Before beginning this lecture you may want to

Read William Telfer's The Office of a Bishop.

In the earliest Christian communities, the organization was very loose and irregular. Offices or titles of some sort, however, existed (1 Cor. 12:28).

First was the apostle, or his delegate. Then came prophets, like Agabus, described as predicting a famine in Acts 11:28.

Next were teachers of the faith, then miracle-workers, then helpers, administrators, and those who spoke in tongues.

As Christianity spread to new areas, it was no longer practical to have itinerant apostles or their delegates responsible for far-flung communities. Instead, a local leader or group of leaders would take on the duties of the apostle, both in terms of overseeing the activities of the community and also in celebrating the Eucharist and presiding at other functions.

This permanent office was known interchangeably as a bishop (overseer) or presbyter (elder) (Titus 1:5-7).

According to Acts 6:1-4, the apostles, while still in Jerusalem, selected seven men to see to the day-to-day matters of the community so as to free them to concentrate on prayer and ministry. The early Christian communities elsewhere followed this example, appointing deacons, usually seven in number.

Their job was to serve the bishop, especially in matters of finance and administration. They also took care of providing alms and other charitable work.

They assisted at baptisms and the Eucharistic feast, but they could not perform the sacraments themselves.

During the first three centuries of the Church, there were also ordained deaconesses. Unlike deacons, they did not have a liturgical function. Their primary function was providing charitable assistance to women. They also assisted women during their baptism, which was by full immersion.

By the late second century, a clear demarcation was emerging between the bishop and the presbyters.

Agabus's prophesy concerning Paul by Gerard Hoet, 1728

Agabus's prophesy concerning Paul by Gerard Hoet, 1728

An increase in converts in a region required more churches and congregations, which in turn required someone to perform the sacraments. One bishop could not do it all.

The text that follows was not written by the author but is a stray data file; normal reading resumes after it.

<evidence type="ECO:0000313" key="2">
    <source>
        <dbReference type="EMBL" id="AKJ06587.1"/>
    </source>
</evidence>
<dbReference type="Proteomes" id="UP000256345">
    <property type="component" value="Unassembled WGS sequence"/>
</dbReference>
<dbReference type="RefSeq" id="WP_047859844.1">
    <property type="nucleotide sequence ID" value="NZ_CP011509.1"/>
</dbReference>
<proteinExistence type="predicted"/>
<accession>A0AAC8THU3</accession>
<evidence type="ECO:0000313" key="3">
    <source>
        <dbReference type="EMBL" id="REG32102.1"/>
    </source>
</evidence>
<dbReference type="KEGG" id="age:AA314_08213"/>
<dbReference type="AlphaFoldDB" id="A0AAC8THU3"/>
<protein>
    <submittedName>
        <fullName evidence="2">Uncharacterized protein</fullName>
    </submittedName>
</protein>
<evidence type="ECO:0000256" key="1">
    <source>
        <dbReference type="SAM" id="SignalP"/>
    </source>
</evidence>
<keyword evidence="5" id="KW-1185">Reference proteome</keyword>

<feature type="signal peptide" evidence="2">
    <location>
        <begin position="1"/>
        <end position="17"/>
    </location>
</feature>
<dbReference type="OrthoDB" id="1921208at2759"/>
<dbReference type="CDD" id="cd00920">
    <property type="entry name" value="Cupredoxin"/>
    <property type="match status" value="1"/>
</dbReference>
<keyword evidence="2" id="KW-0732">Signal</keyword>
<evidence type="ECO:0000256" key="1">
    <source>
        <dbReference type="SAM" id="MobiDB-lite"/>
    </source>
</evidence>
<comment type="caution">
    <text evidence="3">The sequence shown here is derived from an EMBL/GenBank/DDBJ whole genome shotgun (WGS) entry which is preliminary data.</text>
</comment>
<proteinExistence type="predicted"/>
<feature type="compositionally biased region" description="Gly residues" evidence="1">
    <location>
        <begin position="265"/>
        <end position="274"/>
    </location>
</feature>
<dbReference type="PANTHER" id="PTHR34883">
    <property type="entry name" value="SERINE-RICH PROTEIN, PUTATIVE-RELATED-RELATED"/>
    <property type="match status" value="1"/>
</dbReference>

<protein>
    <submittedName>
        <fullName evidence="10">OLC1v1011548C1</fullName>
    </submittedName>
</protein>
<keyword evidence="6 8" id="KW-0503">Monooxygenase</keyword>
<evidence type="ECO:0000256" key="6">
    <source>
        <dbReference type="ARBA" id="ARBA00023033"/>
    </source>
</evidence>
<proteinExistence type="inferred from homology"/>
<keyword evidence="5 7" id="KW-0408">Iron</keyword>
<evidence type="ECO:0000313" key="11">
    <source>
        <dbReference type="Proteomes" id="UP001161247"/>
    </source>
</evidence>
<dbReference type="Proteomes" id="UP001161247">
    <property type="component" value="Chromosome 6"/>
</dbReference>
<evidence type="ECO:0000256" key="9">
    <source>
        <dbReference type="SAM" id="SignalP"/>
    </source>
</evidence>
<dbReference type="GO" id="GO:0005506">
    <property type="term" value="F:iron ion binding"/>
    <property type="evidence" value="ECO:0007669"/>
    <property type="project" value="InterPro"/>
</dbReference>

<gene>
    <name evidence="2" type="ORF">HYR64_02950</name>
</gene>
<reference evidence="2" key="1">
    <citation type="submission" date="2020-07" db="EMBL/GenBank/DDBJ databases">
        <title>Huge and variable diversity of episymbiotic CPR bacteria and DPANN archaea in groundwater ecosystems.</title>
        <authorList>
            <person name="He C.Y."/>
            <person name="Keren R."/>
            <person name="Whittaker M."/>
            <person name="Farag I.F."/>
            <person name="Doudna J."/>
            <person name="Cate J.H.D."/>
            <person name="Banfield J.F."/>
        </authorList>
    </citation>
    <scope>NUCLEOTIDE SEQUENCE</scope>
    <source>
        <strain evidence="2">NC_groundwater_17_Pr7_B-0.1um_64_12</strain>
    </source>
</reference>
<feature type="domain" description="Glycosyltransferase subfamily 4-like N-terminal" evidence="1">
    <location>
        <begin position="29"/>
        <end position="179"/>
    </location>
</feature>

Multiple presbyters, which would come to be called priests, were ordained by the bishop, who remained the overseer of the whole community.

New bishops would be chosen by the whole congregation, yet they would be ordained by visiting bishops, particularly those with direct apostolic succession.

This trend continued in the third century as congregations grew larger. The church in Rome had, in 251 A.D., one bishop (the pope), forty-six presbyters, seven deacons, seven subdeacons, and numerous other support personnel.

With the passing of the apostles and the first generation of Christian missionaries, the question naturally arose as to where authority lay when disputes arose.

This was particularly pressing in light of the proliferation of Gnostic challenges to orthodoxy.

Ignatius of Antioch, who succeeded Peter as bishop of Antioch and probably knew him, insisted that the bishop held the same apostolic authority to interpret Scripture and judge the truth. This was not novel, but was a statement of a widely accepted view.

In the third century, bishops of provincial capitals, or metropolitans, were recognized as having oversight authority over other bishops in that province. These came to be known as archbishops.

Rome was sanctified by the lives, deaths, and bodies of Saint Peter and Saint Paul.